71 years before Rosa Parks famously refused to give up her seat on a bus, Ida B. Wells bit one of a group of men who forcibly removed her from an all-white train car. This experience inspired her to become a journalist and activist, but even before her train incident, Wells didn’t let anyone push her around. Ida B. Wells was born into slavery in Holly Springs, Mississippi, on July 16, 1862, just a few months before the Emancipation Proclamation freed slaves in southern states. Her father was an early civil rights activist, and young Ida was eager to follow in his footsteps. When Ida was 16, she lost her mother, father, and youngest brother to a yellow fever epidemic in Holly Springs. Relatives decided that the six remaining Wells children should be split up among various foster homes, but Ida resisted this decision. She got a job as a teacher in the local school so she and her five younger siblings could stay together. The pay was enough to support the family, but she resented the fact that black teachers were paid less than half as much as white teachers.
In 1883, Wells moved the family to Memphis, where she started out as a schoolteacher, but eventually became the editor and co-owner of the Memphis black newspaper The Free Speech and Headlight. As an investigative journalist, she exposed the lynching of black men in the South. She traveled through the South collecting stories of black men who had been lynched, and found that most lynching victims were not guilty of any crime, but were murdered for reasons like competing economically against whites. Wells published her findings in a pamphlet called “Southern Horrors: Lynch Law in All Its Phases,” which basically started the anti-lynching movement. Shortly after she published her pamphlet, a white mob broke into her newspaper office and burned it to the ground. Wells was away on business at the time, and was told that she would be killed if she ever returned to Memphis. In spite of the danger and death threats, Wells continued her investigative reporting.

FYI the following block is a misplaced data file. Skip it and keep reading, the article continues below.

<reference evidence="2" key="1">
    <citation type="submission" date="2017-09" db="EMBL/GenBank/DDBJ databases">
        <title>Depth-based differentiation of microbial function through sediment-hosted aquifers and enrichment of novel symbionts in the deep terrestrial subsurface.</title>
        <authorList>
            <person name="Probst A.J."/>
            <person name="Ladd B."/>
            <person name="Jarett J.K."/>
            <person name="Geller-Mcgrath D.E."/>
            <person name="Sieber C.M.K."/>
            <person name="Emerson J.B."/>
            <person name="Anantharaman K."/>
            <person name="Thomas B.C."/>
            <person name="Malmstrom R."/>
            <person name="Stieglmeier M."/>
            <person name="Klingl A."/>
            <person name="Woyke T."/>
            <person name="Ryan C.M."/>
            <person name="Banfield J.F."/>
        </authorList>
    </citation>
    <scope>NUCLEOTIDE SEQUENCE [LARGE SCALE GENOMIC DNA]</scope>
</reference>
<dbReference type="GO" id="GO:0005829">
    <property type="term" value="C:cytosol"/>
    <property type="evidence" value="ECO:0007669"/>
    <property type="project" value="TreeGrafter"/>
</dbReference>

In addition to her anti-lynching work, Wells was also a suffragist, feminist, and Civil Rights activist. She established several equal rights organizations for both women and African Americans, including the first black women’s suffrage organization, the Alpha Suffrage Club of Chicago. In 1896, she sounded the National Association of Colored Women, and in 1909, she became one of the founding members of the NAACP. She wasn’t afraid to call out women’s rights activists for leaving out the needs of black people or civil rights activists for leaving out the needs of women. Long before anyone even uttered the word “intersectionality,” Ida B. Wells was working to show that sexism and racial discrimination are connected. When she died in 1931 at the age of 68, she left behind a legacy of black feminist activism and bravery in the face of danger. As a woman and an African American, the stakes were high and the risk enormous for Ida B. Wells, but nevertheless, she persisted.